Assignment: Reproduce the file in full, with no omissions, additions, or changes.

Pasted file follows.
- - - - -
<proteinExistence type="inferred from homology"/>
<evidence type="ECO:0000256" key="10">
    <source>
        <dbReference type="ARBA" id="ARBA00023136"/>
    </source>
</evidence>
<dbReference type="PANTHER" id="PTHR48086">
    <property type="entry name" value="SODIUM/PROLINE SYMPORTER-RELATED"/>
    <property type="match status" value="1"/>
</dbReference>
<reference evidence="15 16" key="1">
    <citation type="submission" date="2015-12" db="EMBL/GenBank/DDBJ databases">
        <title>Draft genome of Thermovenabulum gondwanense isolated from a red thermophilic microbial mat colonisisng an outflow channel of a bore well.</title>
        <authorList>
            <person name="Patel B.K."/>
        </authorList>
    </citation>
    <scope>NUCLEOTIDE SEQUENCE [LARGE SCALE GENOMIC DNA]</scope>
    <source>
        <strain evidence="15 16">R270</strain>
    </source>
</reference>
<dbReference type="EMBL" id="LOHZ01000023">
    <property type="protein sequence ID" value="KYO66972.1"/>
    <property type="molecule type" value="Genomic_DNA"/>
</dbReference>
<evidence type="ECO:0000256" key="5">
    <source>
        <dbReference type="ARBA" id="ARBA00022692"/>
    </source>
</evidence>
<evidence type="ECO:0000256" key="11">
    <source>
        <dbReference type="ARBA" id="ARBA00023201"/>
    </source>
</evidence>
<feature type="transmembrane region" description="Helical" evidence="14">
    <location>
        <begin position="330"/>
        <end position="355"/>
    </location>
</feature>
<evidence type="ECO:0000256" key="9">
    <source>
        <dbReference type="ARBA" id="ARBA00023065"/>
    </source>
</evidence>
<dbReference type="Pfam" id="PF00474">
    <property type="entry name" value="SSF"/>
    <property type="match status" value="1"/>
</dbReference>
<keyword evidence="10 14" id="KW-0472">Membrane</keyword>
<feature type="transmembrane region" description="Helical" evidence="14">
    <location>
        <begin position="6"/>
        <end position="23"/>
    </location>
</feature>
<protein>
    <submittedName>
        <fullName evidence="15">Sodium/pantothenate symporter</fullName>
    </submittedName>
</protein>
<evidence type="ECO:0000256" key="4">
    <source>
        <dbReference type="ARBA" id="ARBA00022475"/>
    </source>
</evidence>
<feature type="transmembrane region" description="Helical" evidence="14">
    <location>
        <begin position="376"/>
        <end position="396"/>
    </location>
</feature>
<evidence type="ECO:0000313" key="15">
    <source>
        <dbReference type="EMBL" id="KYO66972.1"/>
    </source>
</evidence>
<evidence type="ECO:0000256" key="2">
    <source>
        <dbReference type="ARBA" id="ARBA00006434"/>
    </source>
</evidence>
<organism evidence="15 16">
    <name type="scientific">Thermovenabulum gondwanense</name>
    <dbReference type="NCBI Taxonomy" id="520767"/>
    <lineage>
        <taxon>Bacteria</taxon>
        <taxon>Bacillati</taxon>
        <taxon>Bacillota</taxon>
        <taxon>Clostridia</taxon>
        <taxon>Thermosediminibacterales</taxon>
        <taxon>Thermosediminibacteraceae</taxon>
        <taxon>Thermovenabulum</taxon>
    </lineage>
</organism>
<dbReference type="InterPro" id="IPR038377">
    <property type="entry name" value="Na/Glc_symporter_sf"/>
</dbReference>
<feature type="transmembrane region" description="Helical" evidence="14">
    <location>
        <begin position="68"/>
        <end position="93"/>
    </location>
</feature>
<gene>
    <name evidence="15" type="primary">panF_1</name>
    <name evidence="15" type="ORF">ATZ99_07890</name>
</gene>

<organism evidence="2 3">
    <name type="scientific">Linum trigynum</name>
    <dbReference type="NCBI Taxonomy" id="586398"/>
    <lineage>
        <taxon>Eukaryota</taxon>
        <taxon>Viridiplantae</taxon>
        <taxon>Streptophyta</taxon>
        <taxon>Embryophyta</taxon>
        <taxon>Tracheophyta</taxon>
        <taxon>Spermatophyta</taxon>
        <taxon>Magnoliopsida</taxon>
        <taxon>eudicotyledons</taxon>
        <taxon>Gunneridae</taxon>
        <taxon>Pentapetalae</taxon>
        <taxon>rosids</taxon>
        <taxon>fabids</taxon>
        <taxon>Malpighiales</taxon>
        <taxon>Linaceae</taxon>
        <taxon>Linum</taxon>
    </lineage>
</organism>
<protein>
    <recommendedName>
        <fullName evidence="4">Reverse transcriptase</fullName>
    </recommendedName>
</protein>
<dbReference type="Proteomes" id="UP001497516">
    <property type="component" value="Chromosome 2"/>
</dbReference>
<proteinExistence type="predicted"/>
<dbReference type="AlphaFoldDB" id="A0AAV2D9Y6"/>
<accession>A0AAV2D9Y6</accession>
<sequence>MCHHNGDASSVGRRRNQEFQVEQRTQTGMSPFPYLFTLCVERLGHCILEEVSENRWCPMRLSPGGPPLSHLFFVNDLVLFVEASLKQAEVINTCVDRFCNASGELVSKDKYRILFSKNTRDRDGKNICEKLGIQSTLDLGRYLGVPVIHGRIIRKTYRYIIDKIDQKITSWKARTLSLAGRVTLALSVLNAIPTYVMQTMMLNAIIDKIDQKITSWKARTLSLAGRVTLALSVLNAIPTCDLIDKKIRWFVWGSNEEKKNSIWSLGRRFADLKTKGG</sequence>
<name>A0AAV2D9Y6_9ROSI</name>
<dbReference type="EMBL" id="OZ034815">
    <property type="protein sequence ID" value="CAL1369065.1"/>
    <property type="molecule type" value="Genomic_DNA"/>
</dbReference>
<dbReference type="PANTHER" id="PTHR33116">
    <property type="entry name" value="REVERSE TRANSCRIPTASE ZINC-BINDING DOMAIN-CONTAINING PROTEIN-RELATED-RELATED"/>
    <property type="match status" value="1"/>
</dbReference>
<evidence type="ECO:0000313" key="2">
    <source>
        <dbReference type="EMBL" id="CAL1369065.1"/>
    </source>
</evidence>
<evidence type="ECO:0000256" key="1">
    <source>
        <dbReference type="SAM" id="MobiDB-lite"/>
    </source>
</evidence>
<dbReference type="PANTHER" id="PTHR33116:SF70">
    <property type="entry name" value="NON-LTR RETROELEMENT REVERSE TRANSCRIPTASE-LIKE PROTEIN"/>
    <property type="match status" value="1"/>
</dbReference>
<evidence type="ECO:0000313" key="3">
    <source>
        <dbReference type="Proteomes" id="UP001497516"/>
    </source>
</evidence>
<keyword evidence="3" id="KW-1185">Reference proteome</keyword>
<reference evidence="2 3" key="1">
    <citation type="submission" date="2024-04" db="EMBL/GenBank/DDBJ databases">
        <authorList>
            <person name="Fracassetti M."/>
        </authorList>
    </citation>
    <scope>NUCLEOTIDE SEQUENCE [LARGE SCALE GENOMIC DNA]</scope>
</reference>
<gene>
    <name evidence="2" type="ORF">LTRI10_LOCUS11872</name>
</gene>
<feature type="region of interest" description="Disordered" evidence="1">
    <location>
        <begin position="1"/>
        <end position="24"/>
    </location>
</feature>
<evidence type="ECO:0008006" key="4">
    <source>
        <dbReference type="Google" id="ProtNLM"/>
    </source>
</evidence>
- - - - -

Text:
<proteinExistence type="inferred from homology"/>
<evidence type="ECO:0000256" key="10">
    <source>
        <dbReference type="ARBA" id="ARBA00023136"/>
    </source>
</evidence>
<dbReference type="PANTHER" id="PTHR48086">
    <property type="entry name" value="SODIUM/PROLINE SYMPORTER-RELATED"/>
    <property type="match status" value="1"/>
</dbReference>
<reference evidence="15 16" key="1">
    <citation type="submission" date="2015-12" db="EMBL/GenBank/DDBJ databases">
        <title>Draft genome of Thermovenabulum gondwanense isolated from a red thermophilic microbial mat colonisisng an outflow channel of a bore well.</title>
        <authorList>
            <person name="Patel B.K."/>
        </authorList>
    </citation>
    <scope>NUCLEOTIDE SEQUENCE [LARGE SCALE GENOMIC DNA]</scope>
    <source>
        <strain evidence="15 16">R270</strain>
    </source>
</reference>
<dbReference type="EMBL" id="LOHZ01000023">
    <property type="protein sequence ID" value="KYO66972.1"/>
    <property type="molecule type" value="Genomic_DNA"/>
</dbReference>
<evidence type="ECO:0000256" key="5">
    <source>
        <dbReference type="ARBA" id="ARBA00022692"/>
    </source>
</evidence>
<evidence type="ECO:0000256" key="11">
    <source>
        <dbReference type="ARBA" id="ARBA00023201"/>
    </source>
</evidence>
<feature type="transmembrane region" description="Helical" evidence="14">
    <location>
        <begin position="330"/>
        <end position="355"/>
    </location>
</feature>
<evidence type="ECO:0000256" key="9">
    <source>
        <dbReference type="ARBA" id="ARBA00023065"/>
    </source>
</evidence>
<dbReference type="Pfam" id="PF00474">
    <property type="entry name" value="SSF"/>
    <property type="match status" value="1"/>
</dbReference>
<keyword evidence="10 14" id="KW-0472">Membrane</keyword>
<feature type="transmembrane region" description="Helical" evidence="14">
    <location>
        <begin position="6"/>
        <end position="23"/>
    </location>
</feature>
<protein>
    <submittedName>
        <fullName evidence="15">Sodium/pantothenate symporter</fullName>
    </submittedName>
</protein>
<evidence type="ECO:0000256" key="4">
    <source>
        <dbReference type="ARBA" id="ARBA00022475"/>
    </source>
</evidence>
<feature type="transmembrane region" description="Helical" evidence="14">
    <location>
        <begin position="376"/>
        <end position="396"/>
    </location>
</feature>
<evidence type="ECO:0000313" key="15">
    <source>
        <dbReference type="EMBL" id="KYO66972.1"/>
    </source>
</evidence>
<evidence type="ECO:0000256" key="2">
    <source>
        <dbReference type="ARBA" id="ARBA00006434"/>
    </source>
</evidence>
<organism evidence="15 16">
    <name type="scientific">Thermovenabulum gondwanense</name>
    <dbReference type="NCBI Taxonomy" id="520767"/>
    <lineage>
        <taxon>Bacteria</taxon>
        <taxon>Bacillati</taxon>
        <taxon>Bacillota</taxon>
        <taxon>Clostridia</taxon>
        <taxon>Thermosediminibacterales</taxon>
        <taxon>Thermosediminibacteraceae</taxon>
        <taxon>Thermovenabulum</taxon>
    </lineage>
</organism>
<dbReference type="InterPro" id="IPR038377">
    <property type="entry name" value="Na/Glc_symporter_sf"/>
</dbReference>
<feature type="transmembrane region" description="Helical" evidence="14">
    <location>
        <begin position="68"/>
        <end position="93"/>
    </location>
</feature>
<gene>
    <name evidence="15" type="primary">panF_1</name>
    <name evidence="15" type="ORF">ATZ99_07890</name>
</gene>

<organism evidence="2 3">
    <name type="scientific">Linum trigynum</name>
    <dbReference type="NCBI Taxonomy" id="586398"/>
    <lineage>
        <taxon>Eukaryota</taxon>
        <taxon>Viridiplantae</taxon>
        <taxon>Streptophyta</taxon>
        <taxon>Embryophyta</taxon>
        <taxon>Tracheophyta</taxon>
        <taxon>Spermatophyta</taxon>
        <taxon>Magnoliopsida</taxon>
        <taxon>eudicotyledons</taxon>
        <taxon>Gunneridae</taxon>
        <taxon>Pentapetalae</taxon>
        <taxon>rosids</taxon>
        <taxon>fabids</taxon>
        <taxon>Malpighiales</taxon>
        <taxon>Linaceae</taxon>
        <taxon>Linum</taxon>
    </lineage>
</organism>
<protein>
    <recommendedName>
        <fullName evidence="4">Reverse transcriptase</fullName>
    </recommendedName>
</protein>
<dbReference type="Proteomes" id="UP001497516">
    <property type="component" value="Chromosome 2"/>
</dbReference>
<proteinExistence type="predicted"/>
<dbReference type="AlphaFoldDB" id="A0AAV2D9Y6"/>
<accession>A0AAV2D9Y6</accession>
<sequence>MCHHNGDASSVGRRRNQEFQVEQRTQTGMSPFPYLFTLCVERLGHCILEEVSENRWCPMRLSPGGPPLSHLFFVNDLVLFVEASLKQAEVINTCVDRFCNASGELVSKDKYRILFSKNTRDRDGKNICEKLGIQSTLDLGRYLGVPVIHGRIIRKTYRYIIDKIDQKITSWKARTLSLAGRVTLALSVLNAIPTYVMQTMMLNAIIDKIDQKITSWKARTLSLAGRVTLALSVLNAIPTCDLIDKKIRWFVWGSNEEKKNSIWSLGRRFADLKTKGG</sequence>
<name>A0AAV2D9Y6_9ROSI</name>
<dbReference type="EMBL" id="OZ034815">
    <property type="protein sequence ID" value="CAL1369065.1"/>
    <property type="molecule type" value="Genomic_DNA"/>
</dbReference>
<dbReference type="PANTHER" id="PTHR33116">
    <property type="entry name" value="REVERSE TRANSCRIPTASE ZINC-BINDING DOMAIN-CONTAINING PROTEIN-RELATED-RELATED"/>
    <property type="match status" value="1"/>
</dbReference>
<evidence type="ECO:0000313" key="2">
    <source>
        <dbReference type="EMBL" id="CAL1369065.1"/>
    </source>
</evidence>
<evidence type="ECO:0000256" key="1">
    <source>
        <dbReference type="SAM" id="MobiDB-lite"/>
    </source>
</evidence>
<dbReference type="PANTHER" id="PTHR33116:SF70">
    <property type="entry name" value="NON-LTR RETROELEMENT REVERSE TRANSCRIPTASE-LIKE PROTEIN"/>
    <property type="match status" value="1"/>
</dbReference>
<evidence type="ECO:0000313" key="3">
    <source>
        <dbReference type="Proteomes" id="UP001497516"/>
    </source>
</evidence>
<keyword evidence="3" id="KW-1185">Reference proteome</keyword>
<reference evidence="2 3" key="1">
    <citation type="submission" date="2024-04" db="EMBL/GenBank/DDBJ databases">
        <authorList>
            <person name="Fracassetti M."/>
        </authorList>
    </citation>
    <scope>NUCLEOTIDE SEQUENCE [LARGE SCALE GENOMIC DNA]</scope>
</reference>
<gene>
    <name evidence="2" type="ORF">LTRI10_LOCUS11872</name>
</gene>
<feature type="region of interest" description="Disordered" evidence="1">
    <location>
        <begin position="1"/>
        <end position="24"/>
    </location>
</feature>
<evidence type="ECO:0008006" key="4">
    <source>
        <dbReference type="Google" id="ProtNLM"/>
    </source>
</evidence>